GNU Webster's 1913
- v. to be on the watch; to be careful; as, the seaman
looks outfor breakers.
- v. to seek for; to search out.
“That touch made Myrtle jump so high that both people in the kitchen turned to look out the window at the movement, and when she landed she sagged back against the rain-wet wall of the house like an overwatered clematis.”
“What comes out of my mouth is driven by anger: at my righteous mother, who refuses to look out the window and see there is no bright dawn on the horizon; at my black-hearted country that inspired her, forged her into steel, and deceived her.”
“Reilly's brigade has probably from two to three thousand men in it, and in regard to certain things you've got to look out for every man of 'em every day.”
“As Hogue and Cressy approached to help, Captain Wilmot Nicholson of Hogue realized that he was dealing with a submarine and signaled Cressy to look out for a periscope.”
“Roger, Magnum's turning left with two Mig Twenty-ones — ah —" Sometimes it gets a bit difficult to talk while you are trying to look out of the back of your head, and you could hear Geeno straining to see what his antagonists were up to.”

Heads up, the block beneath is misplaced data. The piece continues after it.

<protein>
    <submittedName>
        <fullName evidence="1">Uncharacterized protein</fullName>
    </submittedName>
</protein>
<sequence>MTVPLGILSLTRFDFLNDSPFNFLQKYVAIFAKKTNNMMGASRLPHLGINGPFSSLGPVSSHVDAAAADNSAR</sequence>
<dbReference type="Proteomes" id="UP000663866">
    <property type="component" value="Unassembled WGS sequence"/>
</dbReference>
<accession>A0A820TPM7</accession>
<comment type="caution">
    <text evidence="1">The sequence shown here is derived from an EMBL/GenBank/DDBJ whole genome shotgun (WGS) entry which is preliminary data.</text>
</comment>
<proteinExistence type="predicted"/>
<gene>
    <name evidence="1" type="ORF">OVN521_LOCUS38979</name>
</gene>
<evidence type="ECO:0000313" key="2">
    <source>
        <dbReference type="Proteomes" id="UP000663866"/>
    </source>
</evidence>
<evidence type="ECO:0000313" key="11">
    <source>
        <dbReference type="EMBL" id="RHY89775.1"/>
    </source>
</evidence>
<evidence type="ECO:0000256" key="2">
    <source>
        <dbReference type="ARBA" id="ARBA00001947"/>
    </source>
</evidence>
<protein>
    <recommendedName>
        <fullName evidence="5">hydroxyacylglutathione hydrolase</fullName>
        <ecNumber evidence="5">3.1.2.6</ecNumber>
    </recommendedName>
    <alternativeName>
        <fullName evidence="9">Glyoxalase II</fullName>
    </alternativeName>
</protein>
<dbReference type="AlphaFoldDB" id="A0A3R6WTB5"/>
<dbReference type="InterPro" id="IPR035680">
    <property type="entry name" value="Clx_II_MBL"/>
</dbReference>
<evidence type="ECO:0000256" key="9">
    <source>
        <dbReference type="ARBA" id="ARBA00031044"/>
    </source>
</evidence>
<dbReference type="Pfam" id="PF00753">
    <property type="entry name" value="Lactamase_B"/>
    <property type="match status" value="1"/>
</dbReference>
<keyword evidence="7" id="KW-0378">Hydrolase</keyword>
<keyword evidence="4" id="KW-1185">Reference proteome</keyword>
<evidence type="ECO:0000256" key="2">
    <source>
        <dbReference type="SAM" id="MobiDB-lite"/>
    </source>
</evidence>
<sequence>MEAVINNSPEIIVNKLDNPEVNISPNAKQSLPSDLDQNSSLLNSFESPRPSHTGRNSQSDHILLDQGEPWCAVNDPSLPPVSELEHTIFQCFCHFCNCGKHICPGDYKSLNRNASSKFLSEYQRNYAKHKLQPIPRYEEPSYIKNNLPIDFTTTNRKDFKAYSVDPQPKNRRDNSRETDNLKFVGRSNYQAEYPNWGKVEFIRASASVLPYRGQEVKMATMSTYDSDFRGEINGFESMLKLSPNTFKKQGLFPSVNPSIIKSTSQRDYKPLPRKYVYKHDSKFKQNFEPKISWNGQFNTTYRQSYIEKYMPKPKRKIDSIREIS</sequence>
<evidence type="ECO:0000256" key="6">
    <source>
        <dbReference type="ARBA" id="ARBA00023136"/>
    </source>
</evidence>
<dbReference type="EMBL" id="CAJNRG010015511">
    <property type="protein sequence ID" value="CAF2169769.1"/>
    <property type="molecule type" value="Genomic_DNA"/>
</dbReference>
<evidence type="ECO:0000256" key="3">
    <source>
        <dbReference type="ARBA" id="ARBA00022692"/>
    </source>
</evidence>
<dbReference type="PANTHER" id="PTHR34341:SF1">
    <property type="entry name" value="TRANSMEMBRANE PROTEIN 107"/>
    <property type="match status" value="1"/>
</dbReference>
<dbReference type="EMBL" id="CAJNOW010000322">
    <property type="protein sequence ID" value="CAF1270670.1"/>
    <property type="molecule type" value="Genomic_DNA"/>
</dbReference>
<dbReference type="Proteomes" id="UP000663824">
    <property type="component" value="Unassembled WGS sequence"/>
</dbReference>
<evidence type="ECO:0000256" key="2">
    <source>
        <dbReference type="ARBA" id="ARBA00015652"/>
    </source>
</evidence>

“She stepped between two horsehide-covered trunks to look out the sealed, dirty window.”
“Distractedly tapping the envelope on his knee, then turning to look out the window at England rushing past in the twilight, Jellicoe hoped that the order to open the letter would not come.”
“He turned for the windows again, wanting to look out and think, about Kadere.”
“There was Blois, with its grand staircase in an octagonal tower, where Mary liked to look out over the courtyard and wave to the people far below.”
“It was a little eerie to look out there and realize that we were completely surrounded by dozens of the huge, prehistoric-looking predators floating silently in the murky water.”
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